Venezuela crisis: Maduro willing to 'shake hands' with Trump

США ввели санкции против жены Мадуро

Venezuela crisis: Maduro willing to 'shake hands' with Trump

Maduro already was hit with the same penalties on July 31, 2017, as was Diosdado Cabello, president of Venezuela's National Constituent Assembly (ANC).

During his speech to world leaders at the United Nations General Assembly, Trump announced he was tightening pressure on Maduro's inner circle with sanctions against Venezuela's first lady, Cilia Flores, Vice President Delcy Rodríguez and Defense Minister Vladimir Padrino Lopez.

Maduro has called for a face-to-face conversation in the past.

He also invited the United Nations - and even the FBI - to investigate the attempt "and discover the truth".

It's the first time that member countries have referred another country to the Netherlands-based United Nations court. The six-country referral could broaden the scope of the ongoing preliminary probe to the more serious charges leveled at Venezuela on Wednesday and extend the time frame back to 2014. "We have to defend the continent from these unilateral threats", he said. "They are trying to build a dossier to justify an global intervention".

"I just want to see Venezuela straightened out, I want the people to be safe", he stated.

Venezuela's President Nicolás Maduro had kept the world gathered along the East River guessing.

"All options are on the table".

At the podium in the U.N. General Assembly where Trump had bashed him a day earlier, Maduro did not soften his tone or his message.

The drumbeat of mounting economic and diplomatic pressure comes atop a raft of USA sanctions, and with the Venezuelan economy in utter free fall as oil production plummets and inflation and shortages skyrocket. The president is a vocal critic of socialism and communism and has used impoverished regimes like Venezuela and North Korea to highlight the stark consequences that result from these ideologies.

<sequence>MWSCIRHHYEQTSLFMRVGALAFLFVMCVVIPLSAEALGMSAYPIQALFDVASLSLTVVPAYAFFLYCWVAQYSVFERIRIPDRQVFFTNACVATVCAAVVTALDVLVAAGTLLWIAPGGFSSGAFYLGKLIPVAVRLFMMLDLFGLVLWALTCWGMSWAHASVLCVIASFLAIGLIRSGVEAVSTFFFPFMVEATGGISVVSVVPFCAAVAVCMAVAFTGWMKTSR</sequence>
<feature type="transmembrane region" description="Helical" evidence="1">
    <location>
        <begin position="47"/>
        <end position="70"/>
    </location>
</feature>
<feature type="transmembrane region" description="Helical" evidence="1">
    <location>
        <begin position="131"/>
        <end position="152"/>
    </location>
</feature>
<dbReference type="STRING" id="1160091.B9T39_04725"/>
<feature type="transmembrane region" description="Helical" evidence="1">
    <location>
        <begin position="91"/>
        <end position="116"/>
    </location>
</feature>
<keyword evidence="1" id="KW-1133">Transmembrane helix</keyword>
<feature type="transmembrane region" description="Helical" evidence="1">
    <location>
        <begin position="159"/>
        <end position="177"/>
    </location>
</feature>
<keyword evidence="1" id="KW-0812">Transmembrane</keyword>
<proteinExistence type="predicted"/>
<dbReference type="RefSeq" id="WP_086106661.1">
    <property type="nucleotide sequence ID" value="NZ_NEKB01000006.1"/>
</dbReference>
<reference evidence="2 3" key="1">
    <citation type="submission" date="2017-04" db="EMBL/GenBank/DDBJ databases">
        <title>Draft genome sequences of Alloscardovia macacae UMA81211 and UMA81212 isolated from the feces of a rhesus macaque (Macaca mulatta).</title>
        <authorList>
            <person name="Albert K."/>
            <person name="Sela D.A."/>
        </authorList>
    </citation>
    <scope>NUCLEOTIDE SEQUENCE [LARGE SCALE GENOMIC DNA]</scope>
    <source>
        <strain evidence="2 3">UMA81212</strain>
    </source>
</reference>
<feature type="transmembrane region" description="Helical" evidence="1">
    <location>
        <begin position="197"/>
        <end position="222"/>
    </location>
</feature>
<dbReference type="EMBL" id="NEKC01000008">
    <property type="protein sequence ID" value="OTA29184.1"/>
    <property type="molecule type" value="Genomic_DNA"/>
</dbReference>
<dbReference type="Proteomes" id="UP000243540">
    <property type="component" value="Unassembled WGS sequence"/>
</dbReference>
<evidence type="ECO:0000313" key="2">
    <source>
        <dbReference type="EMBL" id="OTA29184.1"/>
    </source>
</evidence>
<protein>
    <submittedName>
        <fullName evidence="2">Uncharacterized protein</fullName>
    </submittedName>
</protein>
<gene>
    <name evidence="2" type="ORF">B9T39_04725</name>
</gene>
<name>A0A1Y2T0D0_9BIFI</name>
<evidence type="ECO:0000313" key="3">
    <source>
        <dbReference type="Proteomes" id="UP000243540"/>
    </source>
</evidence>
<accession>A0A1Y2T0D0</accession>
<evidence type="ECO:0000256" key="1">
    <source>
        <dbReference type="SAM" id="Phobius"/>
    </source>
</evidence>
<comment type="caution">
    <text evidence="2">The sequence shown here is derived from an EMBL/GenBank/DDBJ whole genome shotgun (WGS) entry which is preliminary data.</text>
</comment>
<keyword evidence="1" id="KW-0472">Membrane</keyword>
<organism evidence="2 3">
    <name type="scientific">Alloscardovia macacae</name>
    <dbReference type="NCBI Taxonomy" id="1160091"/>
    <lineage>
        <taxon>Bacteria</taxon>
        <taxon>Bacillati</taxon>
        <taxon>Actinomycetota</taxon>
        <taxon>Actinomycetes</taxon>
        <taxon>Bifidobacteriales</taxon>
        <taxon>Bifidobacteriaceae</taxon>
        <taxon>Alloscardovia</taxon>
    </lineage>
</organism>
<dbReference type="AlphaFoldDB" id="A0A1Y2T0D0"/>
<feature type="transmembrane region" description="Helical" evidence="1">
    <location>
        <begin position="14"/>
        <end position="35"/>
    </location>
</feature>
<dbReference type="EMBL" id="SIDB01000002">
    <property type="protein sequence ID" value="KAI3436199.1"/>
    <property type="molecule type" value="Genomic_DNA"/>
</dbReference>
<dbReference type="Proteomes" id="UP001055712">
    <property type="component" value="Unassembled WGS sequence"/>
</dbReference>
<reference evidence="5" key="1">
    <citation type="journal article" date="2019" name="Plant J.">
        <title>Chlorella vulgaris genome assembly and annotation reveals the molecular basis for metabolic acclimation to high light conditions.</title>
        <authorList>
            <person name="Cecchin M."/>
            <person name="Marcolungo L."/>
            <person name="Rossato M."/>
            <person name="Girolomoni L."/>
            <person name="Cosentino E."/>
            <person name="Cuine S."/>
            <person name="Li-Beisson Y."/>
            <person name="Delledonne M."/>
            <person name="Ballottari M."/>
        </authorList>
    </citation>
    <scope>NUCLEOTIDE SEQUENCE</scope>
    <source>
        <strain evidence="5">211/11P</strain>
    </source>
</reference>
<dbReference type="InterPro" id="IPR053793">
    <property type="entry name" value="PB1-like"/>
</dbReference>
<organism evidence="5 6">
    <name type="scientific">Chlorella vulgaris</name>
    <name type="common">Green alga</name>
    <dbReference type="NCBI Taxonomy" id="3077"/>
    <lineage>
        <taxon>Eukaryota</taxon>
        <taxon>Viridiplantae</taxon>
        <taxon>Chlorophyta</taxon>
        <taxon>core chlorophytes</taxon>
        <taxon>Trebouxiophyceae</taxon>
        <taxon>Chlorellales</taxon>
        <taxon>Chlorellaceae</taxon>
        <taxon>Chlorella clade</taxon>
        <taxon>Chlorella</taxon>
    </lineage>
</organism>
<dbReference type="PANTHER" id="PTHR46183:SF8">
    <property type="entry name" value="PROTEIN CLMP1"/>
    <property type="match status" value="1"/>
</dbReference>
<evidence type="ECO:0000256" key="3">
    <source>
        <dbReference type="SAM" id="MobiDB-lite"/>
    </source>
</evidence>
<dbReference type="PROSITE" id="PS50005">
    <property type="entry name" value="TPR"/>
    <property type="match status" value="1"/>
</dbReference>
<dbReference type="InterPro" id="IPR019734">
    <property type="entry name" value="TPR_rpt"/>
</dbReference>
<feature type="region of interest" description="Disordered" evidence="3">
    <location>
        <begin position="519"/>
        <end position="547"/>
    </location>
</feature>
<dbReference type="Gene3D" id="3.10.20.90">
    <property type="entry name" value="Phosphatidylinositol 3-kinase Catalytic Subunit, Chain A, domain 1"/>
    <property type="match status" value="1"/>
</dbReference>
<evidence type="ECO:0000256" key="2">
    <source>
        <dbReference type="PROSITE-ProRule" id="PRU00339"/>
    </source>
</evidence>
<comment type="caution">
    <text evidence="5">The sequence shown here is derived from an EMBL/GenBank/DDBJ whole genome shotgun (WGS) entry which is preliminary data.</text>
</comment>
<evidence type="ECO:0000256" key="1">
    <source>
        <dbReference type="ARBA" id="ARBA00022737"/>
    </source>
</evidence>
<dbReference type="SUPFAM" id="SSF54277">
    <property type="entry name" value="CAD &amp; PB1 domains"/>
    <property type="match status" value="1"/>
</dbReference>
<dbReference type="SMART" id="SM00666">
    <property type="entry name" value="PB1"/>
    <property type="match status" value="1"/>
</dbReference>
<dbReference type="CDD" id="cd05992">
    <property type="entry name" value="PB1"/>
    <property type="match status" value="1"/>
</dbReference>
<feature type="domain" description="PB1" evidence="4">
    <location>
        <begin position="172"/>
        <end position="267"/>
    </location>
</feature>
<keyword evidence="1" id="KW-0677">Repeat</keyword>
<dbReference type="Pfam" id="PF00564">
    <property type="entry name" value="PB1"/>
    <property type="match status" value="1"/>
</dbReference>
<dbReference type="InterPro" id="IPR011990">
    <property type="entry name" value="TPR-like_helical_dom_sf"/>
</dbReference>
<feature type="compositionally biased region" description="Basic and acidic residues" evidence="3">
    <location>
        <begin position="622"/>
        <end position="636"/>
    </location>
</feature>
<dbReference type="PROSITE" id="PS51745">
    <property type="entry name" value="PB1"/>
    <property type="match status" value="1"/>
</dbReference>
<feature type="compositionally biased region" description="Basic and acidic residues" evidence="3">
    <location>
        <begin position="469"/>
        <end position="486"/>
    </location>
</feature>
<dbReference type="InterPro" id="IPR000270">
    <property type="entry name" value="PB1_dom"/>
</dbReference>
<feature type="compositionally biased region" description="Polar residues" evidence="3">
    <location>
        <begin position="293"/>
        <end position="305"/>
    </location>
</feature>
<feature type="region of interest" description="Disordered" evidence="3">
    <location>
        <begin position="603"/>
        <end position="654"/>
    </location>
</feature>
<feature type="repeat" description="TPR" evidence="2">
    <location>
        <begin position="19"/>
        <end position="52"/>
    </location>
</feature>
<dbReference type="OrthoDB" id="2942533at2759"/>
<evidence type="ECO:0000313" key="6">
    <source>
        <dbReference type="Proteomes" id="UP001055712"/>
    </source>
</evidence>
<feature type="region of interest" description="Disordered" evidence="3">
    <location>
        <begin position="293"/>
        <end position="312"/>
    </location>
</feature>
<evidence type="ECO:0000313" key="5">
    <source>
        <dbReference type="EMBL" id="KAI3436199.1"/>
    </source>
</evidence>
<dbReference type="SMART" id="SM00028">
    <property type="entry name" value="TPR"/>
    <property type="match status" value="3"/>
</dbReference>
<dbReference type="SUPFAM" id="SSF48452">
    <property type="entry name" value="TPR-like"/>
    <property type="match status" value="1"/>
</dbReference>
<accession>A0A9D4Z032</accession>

Trump's speech at the 73rd UN General Assembly (UNGA) dedicated special attention to Venezuela, with the US President claiming that "the socialist dictatorship of Nicolas Maduro has inflicted awful pain" on the Venezuelan people and vowing "further action" against the South American country.

But top Venezuelan officials were oddly silent Wednesday as speculation circulated on social media that the presidential plane had set out for NY.

The new sanctions raise the total to around 88 individuals, including Maduro, who are designated for alleged corruption and drug trafficking.

As a backdrop to the diplomatic maneuvering were rumbles of even more dramatic action.

FILE PHOTO: Peruvian Foreign Minister Nestor Popolizio talks to Chinese Vice President Wang Qishan (not pictured) during their meeting at the Zhongnanhai Leadership Compound in Beijing, China, August 27, 2018.

Venezuela was once among the wealthiest nations in Latin America, but the economy has been gutted by falling oil prices, reduced oil output and widespread incompetence and corruption.

One U.S. official told The Associated Press that he was informed Tuesday night that Maduro planned to travel to the United Nations, but could not confirm whether he indeed was on his way.

According to a recent poll, 30.5 percent of Venezuelans often just eat once a day.

Trump notes that the country - once one of the wealthiest countries in the hemisphere - is spiralling downwards.

On Wednesday, Maduro insisted that the migration crisis had been "fabricated" as part of a broader economic and political war to topple his administration.

"Can you imagine if a country were to sanction Melania [Trump]?" he said during a press conference. Like Venezuela, both countries have had crushing sanctions imposed on them. Torino Capital Chief Economist Francisco Rodriguez has argued that USA financial sanctions may have played an important role in the collapse of the oil-dependent country's crude production and consequent worsening of its economic crisis.

Tropical Storm Kirk forms again Wednesday morning
Here's Brett Kavanaugh's 1982 calendar in defending sexual assault allegation